Review: Transport Losses in Market Weight Pigs: I. A Review of Definitions, Incidence, and Economic Impact

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2009-08-01
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Ritter, M. J.
Ellis, M.
Berry, N. L.
Curtis, S E.
Anil, L.
Berg, E.
Benjamin, M.
Butler, D.
Dewey, C.
Driessen, B
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Johnson, Anna
Professor Animal Behavior and Welfare
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Animal Science

The Department of Animal Science originally concerned itself with teaching the selection, breeding, feeding and care of livestock. Today it continues this study of the symbiotic relationship between animals and humans, with practical focuses on agribusiness, science, and animal management.

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The Department of Animal Husbandry was established in 1898. The name of the department was changed to the Department of Animal Science in 1962. The Department of Poultry Science was merged into the department in 1971.

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Abstract

Transport losses (dead and nonambulatory pigs) present animal welfare, legal, and economic challenges to the US swine industry. The objectives of this review are to explore 1) the historical perspective of transport losses; 2) the incidence and economic implications of transport losses; and 3) the symptoms and metabolic characteristics of fatigued pigs. In 1933 and 1934, the incidence of dead and nonambulatory pigs was reported to be 0.08 and 0.16%, respectively. More recently, 23 commercial field trials (n = 6,660,569 pigs) were summarized and the frequency of dead pigs, nonambulatory pigs, and total transport losses at the processing plant were 0.25, 0.44, and 0.69% respectively. In 2006, total economic losses associated with these transport losses were estimated to cost the US pork industry approximately $46 million. Furthermore, 0.37 and 0.05% of the nonambulatory pigs were classified as either fatigued (nonambulatory, noninjured) or injured, respectively, in 18 of these trials (n = 4,966,419 pigs). Fatigued pigs display signs of acute stress (open-mouth breathing, skin discoloration, muscle tremors) and are in a metabolic state of acidosis, characterized by low blood pH and high blood lactate concentrations; however, the majority of fatigued pigs will recover with rest. Transport losses are a multifactorial problem consisting of people, pig, facility design, management, transportation, processing plant, and environmental factors, and, because of these multiple factors, continued research efforts are needed to understand how each of the factors and the relationships among factors affect the well-being of the pig during the marketing process.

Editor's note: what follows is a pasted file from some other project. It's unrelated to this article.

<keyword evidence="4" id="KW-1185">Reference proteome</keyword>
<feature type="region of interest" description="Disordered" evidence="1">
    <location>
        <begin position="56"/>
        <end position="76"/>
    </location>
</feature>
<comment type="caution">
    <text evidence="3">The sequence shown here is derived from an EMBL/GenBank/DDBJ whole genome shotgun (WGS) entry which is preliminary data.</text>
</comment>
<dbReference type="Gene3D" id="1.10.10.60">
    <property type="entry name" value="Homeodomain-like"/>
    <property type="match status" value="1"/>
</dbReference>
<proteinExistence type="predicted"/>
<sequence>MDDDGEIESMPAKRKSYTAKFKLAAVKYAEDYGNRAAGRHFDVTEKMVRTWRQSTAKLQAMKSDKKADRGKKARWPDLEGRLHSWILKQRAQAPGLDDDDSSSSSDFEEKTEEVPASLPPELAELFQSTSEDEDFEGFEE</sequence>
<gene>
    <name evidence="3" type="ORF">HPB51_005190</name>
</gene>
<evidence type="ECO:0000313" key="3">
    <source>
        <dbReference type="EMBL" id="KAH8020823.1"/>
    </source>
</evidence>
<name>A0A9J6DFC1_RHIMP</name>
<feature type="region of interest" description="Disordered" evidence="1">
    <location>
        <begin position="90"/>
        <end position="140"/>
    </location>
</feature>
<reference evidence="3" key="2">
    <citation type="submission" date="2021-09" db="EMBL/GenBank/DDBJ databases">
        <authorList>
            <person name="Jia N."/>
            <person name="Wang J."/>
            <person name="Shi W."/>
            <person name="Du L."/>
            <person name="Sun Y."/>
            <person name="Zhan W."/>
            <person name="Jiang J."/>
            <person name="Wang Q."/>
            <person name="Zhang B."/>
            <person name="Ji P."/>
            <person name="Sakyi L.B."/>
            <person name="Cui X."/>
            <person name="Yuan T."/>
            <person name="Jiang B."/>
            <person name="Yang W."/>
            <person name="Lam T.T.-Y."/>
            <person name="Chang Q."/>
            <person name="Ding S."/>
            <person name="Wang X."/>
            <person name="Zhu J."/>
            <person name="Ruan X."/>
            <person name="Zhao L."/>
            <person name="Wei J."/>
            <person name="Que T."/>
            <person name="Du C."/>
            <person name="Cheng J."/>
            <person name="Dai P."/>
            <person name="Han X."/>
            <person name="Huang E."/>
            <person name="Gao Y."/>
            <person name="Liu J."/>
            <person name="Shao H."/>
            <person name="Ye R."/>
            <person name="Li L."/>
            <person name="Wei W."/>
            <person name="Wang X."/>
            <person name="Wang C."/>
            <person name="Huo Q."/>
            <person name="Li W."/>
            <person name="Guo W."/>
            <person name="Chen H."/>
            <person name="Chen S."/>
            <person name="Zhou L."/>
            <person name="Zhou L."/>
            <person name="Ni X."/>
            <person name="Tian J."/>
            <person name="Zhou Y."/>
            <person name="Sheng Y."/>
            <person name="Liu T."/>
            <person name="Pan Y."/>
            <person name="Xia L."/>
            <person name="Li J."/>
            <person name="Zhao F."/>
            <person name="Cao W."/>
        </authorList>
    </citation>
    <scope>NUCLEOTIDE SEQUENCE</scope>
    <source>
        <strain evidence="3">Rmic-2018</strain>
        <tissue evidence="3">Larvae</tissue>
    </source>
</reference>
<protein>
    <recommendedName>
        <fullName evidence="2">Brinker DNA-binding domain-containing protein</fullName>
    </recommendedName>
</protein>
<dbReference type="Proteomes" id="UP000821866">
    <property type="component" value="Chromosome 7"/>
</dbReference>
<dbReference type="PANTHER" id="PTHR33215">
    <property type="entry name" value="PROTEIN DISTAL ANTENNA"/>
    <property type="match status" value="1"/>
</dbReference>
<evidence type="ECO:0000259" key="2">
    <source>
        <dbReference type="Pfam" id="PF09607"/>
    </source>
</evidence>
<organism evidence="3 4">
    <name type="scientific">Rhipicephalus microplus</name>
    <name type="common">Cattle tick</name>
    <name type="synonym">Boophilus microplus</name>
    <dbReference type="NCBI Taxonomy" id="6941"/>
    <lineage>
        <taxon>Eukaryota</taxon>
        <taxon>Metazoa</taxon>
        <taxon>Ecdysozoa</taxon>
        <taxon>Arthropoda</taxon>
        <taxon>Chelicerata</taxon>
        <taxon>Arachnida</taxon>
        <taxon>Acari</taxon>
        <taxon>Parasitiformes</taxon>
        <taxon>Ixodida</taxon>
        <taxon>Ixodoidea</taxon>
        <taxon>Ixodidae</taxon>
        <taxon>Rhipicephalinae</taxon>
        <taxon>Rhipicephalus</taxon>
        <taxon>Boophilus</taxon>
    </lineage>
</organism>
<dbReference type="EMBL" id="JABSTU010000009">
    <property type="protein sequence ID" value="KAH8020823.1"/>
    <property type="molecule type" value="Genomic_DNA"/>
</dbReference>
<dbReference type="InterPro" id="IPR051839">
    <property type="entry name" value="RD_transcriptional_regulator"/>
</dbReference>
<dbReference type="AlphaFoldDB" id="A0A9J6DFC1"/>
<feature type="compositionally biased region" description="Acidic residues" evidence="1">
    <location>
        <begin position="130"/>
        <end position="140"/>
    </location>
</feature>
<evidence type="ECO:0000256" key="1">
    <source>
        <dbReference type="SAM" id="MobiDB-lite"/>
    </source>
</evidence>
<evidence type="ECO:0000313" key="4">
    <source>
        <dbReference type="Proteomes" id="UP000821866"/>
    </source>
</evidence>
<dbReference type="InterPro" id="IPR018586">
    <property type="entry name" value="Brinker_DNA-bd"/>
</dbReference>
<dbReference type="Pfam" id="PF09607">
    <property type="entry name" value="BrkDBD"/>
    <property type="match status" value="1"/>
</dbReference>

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This article is from Professional Animal Scientist 25 (2009): 404.

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